Mayoral Electograph: The Morning After
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Mayoral Electograph: The Morning After

The Mayoral Electograph—appearing occasionally on Torontoist—combines poll data, statistical analysis, whimsy, and personal bias to assess the fortunes of key mayoral candidates in an easy-to-read USA Today–style chart.
With Adam Giambrone taking a permanent time-out from the mayoral race to think about what he’s done, the other candidates will be reassessing their chances of capturing the mayor’s eco-friendly, ergonomically designed seat. So is Torontoist, and here’s what we’ve come up with…

Adam Giambrone

Electograph Score: n/a
20100211giambronegreyhead.jpg The large Giambrone-shaped hole on the left is leading to speculation that a new darling of the progressive set could enter the contest. The names being bandied about include budget chief Shelley Carroll, who could reconsider her earlier decision not to run, NDP President and former Parkdale-High Park MP Peggy Nash, and long-time NDP stalwart and current United Way CEO Frances Lankin. We’re even hearing a few people suggest that David Miller might want to reconsider his decision to keep out of the race. Stay tuned…

Giorgio Mammoliti

Electograph Score: 0.5/10 (unchanged)
20100211electographmammoliti.jpg Mammoliti has been diplomatic in not demonstrating undue schadenfreude in the face of his rival’s troubles, although he’s apparently made an unsolicited offer to step in and fix the TTC. Still, it’s going to take more than a minor sex scandal to drive Giambrone voters to Mammoliti, and unless the rest of the candidates show up on Pornotube under the title “City Hall Gangbang,” he’ll still only get the voters who’ve already been clamouring for a little Gomorrah by the lake.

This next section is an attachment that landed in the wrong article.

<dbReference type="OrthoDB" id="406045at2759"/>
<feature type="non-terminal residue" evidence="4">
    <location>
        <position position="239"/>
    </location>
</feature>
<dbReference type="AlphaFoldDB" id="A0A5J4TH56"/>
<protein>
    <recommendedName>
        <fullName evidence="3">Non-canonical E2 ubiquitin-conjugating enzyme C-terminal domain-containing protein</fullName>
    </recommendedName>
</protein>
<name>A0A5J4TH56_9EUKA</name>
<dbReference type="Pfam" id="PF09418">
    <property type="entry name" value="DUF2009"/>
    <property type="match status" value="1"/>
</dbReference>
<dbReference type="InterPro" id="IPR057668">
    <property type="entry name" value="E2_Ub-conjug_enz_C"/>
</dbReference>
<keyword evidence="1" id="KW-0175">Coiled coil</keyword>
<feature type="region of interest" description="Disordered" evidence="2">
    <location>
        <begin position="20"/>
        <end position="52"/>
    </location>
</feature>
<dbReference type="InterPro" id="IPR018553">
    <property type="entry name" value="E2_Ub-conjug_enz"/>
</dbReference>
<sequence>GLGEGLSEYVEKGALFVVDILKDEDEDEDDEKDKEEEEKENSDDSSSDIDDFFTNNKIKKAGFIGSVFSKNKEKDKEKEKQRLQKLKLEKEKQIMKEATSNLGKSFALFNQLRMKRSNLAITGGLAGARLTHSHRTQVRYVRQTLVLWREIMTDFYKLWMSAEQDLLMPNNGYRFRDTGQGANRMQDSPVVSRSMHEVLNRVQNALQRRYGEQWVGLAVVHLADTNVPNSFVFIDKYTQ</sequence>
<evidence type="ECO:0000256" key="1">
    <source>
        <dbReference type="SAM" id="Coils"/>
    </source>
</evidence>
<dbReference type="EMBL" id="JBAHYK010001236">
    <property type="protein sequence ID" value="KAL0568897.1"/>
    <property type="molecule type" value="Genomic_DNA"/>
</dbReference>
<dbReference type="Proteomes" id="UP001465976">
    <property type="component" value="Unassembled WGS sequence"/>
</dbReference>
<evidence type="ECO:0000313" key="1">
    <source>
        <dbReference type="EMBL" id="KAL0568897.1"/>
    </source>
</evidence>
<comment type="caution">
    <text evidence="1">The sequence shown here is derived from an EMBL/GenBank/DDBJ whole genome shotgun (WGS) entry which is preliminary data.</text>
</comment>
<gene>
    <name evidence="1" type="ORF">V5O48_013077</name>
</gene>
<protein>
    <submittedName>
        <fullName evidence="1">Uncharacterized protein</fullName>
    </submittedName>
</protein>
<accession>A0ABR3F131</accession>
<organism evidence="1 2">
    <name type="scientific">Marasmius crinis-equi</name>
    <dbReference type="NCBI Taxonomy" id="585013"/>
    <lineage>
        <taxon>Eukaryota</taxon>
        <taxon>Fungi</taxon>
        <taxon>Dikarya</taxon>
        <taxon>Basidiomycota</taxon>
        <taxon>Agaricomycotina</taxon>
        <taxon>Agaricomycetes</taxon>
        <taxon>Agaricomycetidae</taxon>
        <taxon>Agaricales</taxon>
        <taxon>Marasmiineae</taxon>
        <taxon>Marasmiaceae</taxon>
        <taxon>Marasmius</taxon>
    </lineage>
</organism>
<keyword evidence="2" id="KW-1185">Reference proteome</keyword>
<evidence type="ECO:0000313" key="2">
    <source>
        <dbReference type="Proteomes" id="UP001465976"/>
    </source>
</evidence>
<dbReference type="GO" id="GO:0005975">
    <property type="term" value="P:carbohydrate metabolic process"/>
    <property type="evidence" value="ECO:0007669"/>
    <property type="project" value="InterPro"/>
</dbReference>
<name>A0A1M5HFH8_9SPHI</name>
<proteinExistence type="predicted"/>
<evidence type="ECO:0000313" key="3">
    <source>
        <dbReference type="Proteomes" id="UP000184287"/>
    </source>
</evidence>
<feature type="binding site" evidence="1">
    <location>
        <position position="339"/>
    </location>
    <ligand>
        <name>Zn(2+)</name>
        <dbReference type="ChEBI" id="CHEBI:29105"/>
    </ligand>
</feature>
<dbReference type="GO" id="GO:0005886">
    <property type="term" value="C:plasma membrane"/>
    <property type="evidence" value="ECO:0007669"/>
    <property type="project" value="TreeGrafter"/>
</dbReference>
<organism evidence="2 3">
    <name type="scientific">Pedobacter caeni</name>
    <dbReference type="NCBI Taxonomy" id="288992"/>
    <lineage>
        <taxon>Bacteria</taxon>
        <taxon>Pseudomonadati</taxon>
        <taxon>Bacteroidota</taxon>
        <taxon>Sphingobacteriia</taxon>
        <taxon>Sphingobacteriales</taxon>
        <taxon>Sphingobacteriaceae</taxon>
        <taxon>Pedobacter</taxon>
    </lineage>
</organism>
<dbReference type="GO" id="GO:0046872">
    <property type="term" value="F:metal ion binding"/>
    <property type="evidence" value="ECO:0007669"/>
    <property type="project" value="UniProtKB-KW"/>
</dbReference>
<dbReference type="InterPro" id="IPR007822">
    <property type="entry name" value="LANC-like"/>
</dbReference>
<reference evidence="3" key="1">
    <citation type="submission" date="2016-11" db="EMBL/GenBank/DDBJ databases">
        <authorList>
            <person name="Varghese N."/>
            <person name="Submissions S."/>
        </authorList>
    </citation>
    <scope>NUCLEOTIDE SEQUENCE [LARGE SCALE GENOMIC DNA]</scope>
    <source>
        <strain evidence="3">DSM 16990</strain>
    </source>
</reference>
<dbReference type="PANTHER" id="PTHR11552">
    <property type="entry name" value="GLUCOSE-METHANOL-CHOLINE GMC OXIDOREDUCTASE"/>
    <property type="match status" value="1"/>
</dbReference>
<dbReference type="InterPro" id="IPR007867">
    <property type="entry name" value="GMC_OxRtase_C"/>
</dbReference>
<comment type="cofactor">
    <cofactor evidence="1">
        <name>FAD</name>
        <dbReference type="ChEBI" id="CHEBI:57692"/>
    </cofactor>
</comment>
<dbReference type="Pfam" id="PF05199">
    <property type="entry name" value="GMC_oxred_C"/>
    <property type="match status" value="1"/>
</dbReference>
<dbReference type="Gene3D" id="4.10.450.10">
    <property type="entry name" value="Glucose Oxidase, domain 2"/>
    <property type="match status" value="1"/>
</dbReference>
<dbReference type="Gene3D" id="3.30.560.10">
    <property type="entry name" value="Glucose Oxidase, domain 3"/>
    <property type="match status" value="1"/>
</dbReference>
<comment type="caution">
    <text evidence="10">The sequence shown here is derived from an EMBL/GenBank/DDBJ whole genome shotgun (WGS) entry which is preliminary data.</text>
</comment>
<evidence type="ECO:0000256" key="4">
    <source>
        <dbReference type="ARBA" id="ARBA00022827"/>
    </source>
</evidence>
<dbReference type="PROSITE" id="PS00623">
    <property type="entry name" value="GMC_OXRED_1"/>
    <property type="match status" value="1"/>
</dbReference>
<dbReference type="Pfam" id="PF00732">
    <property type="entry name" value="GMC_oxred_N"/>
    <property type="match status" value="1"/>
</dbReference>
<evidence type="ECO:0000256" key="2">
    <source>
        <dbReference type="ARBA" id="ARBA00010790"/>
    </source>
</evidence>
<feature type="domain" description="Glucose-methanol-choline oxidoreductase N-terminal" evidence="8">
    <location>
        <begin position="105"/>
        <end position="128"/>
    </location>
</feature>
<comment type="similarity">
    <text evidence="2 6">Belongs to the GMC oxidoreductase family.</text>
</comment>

Joe Pantalone

Electograph Score: 2.5/10 (+1.5)
20100211electographpantalone.jpg As a councillor and New Democrat who boasts a good relationship with—albeit not slavish devotion to—David Miller, Pantalone can be expected to pick up a few votes from disappointed Giambronies. However, while the Pantalone narrative of being a City Hall veteran who knows how to get things done has considerable merit, he’s a little low profile and let’s face it, kind of boring. Running the CNE is all well and good but it’s no Transit City. Still, as the default progressive, look for a bump in his poll numbers until and unless a sexier lefty enters the race.

Rocco Rossi

Electograph Score: 2.5/10 (-0.5)
The more the left or progressive or whatever-we’re-calling-it-these-days vote is divided, the more centre-right candidate Rossi stands to benefit. With Giambrone out, if that vote coalesces around Smitherman, Pantalone or someone else, then Rossi’s chances of an October surprise diminish accordingly.

George Smitherman

Electograph Score: 8/10 (+1.5)
20100211electographsmitherman2.jpg The current favourite and a left-of-centre Liberal (we can count Rossi as a right-of-centre Liberal, because Liberals uniquely can occupy just about any point on the political continuum without changing party affiliation), Smitherman will gain the most from Giambrone’s withdrawal. He’s a known quantity who can attract both downtown hipsters riding buses with bikes strapped to the front and folks who spend their rush hours on GO trains complaining about fiscal responsibility.

Sarah Thomson

Electograph Score: 1/10 (+0.5)
Thomson’s “I pulled myself up by my bootstraps and so should everybody else dammit” approach isn’t going to win her many switch votes in the evolving race, but with Giambrone out she’s arguably at least the prettiest of the remaining candidates.

Candidates’ illustrations by Brian McLachlan/Torontoist. Electograph design by Marc Lostracco/Torontoist.